Savannah Thrasher’s media recommendations: Getting in front of this segment throughout their process is key. Brands can reach and influence potential home buyers effectively by showing them trends and homes for sale, either contextually when they’re reading about homes and buying-related topics, via search when they’re looking in specific geographies, or on social media. Video ads provide additional time and space for messaging, as well as education and inspiration. Leveraging first-party data obtained from buyer inquiries, like scheduling a tour or downloading a brochure, means reaching a prospect with high intent. Finally, retargeting based on browsing activity could bring potential home buyers back through the virtual front door.

2. Renters

“I can’t keep up with the Joneses, but I like what I like…and one thing I’d like is a place to live.”

Renters—of which there are 72 million in the US—are definitely feeling the effects of the economy, often feeling like they can’t keep up with bills and financial commitments. Consumers in this group skew younger than the potential home buyer audience, falling between the ages of 18 and 44. They’ve likely completed some college, have a household income between $20,000 and $60,000, and may be single or divorced. Despite financial stress, they’re willing to spend in an effort to experience life to the fullest, and typically only save for very important and specific purchases. This group is made up of early adopters who influence their friends, and they love what’s hot, meaning they’ll switch brands if it makes them look cool.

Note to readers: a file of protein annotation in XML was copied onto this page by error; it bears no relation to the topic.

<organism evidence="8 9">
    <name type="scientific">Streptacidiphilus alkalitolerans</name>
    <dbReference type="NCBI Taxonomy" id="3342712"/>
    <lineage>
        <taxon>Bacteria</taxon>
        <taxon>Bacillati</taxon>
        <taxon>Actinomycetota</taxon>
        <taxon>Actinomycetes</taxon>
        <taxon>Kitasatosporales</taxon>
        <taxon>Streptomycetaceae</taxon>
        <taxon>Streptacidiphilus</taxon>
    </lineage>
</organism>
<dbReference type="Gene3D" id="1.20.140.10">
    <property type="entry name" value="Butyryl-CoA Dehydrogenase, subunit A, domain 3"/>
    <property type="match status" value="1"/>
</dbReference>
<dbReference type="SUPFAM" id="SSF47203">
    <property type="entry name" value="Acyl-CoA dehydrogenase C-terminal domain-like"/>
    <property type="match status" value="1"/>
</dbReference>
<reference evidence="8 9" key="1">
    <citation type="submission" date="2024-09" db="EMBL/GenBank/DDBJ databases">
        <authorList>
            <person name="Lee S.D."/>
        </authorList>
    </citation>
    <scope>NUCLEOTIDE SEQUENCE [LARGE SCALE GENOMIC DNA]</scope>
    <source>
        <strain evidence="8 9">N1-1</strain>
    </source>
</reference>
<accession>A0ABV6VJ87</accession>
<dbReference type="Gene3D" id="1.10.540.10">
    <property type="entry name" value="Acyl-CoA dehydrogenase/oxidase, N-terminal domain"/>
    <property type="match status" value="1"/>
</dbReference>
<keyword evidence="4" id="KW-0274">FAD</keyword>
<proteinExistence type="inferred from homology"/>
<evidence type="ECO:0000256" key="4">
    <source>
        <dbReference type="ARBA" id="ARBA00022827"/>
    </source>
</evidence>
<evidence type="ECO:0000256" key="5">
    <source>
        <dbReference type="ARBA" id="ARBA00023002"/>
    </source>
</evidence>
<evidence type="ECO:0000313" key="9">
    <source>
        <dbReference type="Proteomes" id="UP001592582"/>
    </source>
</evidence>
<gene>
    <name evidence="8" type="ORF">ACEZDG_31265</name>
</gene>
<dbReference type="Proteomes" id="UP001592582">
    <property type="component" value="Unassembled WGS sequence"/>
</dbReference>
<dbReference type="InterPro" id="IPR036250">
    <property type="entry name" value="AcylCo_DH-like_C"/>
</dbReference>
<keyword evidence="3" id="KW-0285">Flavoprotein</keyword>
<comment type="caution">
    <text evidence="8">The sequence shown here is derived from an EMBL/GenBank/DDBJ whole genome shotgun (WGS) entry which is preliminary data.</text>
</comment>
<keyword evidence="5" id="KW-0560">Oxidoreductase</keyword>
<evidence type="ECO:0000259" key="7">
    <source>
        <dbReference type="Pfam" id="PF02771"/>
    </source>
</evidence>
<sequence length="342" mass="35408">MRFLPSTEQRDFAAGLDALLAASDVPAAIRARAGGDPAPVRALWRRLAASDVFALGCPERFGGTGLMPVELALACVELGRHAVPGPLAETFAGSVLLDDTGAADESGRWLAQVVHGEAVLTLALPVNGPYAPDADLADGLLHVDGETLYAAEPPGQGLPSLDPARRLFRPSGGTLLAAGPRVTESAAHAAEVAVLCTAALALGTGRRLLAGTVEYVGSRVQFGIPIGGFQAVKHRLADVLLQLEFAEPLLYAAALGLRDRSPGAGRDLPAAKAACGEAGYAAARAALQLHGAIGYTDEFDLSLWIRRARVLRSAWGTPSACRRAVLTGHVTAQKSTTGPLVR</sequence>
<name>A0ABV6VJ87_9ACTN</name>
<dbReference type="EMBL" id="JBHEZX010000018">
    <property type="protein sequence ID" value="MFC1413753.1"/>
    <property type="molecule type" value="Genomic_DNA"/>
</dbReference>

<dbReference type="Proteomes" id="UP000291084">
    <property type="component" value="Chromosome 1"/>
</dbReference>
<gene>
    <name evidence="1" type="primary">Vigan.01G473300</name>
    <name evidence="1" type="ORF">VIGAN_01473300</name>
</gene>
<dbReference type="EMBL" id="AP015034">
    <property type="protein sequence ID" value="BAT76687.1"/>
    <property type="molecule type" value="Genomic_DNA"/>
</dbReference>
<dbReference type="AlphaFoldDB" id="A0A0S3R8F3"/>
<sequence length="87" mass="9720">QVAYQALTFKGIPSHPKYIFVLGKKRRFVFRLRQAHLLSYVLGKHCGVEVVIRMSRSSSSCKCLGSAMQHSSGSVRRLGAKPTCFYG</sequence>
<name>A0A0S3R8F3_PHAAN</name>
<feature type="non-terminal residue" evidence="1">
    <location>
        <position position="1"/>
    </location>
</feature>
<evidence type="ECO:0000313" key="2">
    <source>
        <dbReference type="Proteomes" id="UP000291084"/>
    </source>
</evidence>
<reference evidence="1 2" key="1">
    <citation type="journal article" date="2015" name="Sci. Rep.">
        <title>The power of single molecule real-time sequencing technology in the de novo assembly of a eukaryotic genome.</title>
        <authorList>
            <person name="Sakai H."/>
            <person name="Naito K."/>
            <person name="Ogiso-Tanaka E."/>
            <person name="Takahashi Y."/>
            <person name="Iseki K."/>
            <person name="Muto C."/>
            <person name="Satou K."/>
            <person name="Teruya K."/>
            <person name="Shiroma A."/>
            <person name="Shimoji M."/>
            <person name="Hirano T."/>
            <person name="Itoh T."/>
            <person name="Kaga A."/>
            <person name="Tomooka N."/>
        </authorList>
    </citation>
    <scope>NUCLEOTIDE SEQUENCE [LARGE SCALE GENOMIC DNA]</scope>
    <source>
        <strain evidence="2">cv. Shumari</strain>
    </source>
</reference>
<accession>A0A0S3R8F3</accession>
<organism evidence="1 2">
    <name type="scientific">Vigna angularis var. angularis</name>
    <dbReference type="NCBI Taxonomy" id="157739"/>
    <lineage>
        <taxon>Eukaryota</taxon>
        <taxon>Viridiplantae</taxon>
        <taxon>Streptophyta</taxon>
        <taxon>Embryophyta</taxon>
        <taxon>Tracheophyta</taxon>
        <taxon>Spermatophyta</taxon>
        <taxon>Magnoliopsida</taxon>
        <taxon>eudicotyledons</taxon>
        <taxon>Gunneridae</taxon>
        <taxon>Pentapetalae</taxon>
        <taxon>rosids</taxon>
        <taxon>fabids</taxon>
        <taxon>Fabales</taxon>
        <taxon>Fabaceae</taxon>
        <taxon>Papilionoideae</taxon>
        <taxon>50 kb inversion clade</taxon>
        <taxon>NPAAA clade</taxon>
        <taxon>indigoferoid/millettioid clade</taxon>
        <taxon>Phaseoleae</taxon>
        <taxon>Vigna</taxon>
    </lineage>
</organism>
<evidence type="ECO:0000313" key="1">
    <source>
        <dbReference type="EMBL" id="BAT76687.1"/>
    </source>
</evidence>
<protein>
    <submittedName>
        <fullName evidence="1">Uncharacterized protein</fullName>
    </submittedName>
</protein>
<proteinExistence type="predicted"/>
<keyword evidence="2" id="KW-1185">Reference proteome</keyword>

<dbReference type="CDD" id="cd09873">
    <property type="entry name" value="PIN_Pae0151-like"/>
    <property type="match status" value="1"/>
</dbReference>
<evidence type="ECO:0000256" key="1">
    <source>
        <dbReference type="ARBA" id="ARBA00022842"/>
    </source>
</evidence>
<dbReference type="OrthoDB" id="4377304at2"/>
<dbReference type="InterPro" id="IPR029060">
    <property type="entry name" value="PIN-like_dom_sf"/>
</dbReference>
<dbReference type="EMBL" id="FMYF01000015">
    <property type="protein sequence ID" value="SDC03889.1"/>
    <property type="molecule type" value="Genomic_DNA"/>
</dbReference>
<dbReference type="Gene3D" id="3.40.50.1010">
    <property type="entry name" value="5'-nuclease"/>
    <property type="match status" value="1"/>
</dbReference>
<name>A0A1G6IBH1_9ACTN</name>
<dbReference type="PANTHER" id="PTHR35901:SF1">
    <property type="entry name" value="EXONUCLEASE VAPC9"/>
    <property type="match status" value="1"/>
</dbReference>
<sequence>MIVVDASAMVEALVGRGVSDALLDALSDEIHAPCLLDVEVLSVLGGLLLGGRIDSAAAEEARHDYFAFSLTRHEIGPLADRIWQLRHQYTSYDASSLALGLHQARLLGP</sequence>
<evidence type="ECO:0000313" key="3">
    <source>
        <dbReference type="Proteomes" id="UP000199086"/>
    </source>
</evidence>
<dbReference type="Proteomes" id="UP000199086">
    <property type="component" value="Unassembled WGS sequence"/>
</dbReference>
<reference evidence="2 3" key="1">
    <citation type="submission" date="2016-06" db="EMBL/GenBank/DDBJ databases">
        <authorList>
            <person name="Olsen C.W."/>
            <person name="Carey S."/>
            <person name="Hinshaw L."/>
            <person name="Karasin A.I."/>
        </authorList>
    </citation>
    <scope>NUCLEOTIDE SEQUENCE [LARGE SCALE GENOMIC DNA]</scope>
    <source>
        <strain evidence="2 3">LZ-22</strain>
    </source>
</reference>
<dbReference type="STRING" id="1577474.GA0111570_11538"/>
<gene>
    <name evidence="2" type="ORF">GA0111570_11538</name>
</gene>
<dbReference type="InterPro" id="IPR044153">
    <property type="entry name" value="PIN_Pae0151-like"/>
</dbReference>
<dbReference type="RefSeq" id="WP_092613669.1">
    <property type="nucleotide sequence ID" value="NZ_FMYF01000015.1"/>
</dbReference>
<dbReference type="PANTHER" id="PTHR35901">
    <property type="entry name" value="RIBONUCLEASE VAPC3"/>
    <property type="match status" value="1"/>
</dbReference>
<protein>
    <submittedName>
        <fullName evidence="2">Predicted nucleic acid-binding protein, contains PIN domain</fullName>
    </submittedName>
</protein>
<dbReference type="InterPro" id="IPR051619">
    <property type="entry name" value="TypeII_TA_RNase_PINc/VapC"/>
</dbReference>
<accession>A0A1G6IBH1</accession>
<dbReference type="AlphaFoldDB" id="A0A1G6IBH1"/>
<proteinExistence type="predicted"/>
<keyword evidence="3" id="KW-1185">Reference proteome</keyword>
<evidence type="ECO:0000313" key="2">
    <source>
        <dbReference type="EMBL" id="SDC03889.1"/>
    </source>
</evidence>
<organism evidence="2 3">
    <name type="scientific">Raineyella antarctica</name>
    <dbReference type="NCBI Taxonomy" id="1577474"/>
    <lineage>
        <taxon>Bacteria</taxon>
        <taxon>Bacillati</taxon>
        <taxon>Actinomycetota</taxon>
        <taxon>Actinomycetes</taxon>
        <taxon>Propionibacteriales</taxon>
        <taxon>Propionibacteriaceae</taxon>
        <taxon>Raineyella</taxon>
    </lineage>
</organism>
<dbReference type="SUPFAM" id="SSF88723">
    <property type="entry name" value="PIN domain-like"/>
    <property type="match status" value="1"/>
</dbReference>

Savannah Thrasher’s media recommendations: With so much competition in this space, to connect with renters who plan to continue renting, rental communities should strive for top search placements using custom keywords within their geographies. In fact, a hyperlocal advertising approach makes sense, since this segment is often looking for apartments or units within a comfortable radius of their colleges, employers, or families. Businesses that balance what’s trendy and what’s inexpensive are more likely to win with this segment. Modern, diverse, and inclusive messaging will catch their attention, and communicating about deals and offers that are financially beneficial is key.

3. Investment Property Owners

“I worked damn hard for my money, and now it’s time for my money to work for me.”

The nearly 11 million investment property owners in the US skew older and appear more established than many of their counterparts: They’re ages 45 and older, they’re often married, and they’re college graduates with household incomes of $100,000 and above. What they do with that money, especially regarding real estate, can be a bit riskier, but can also come with higher rewards. That’s because they’re financially secure, and enjoy educating themselves on topics like real estate and finance so they can own their expertise. They also enjoy showing off the fruits of their labor: Their homes and their wealth are signifiers of social status.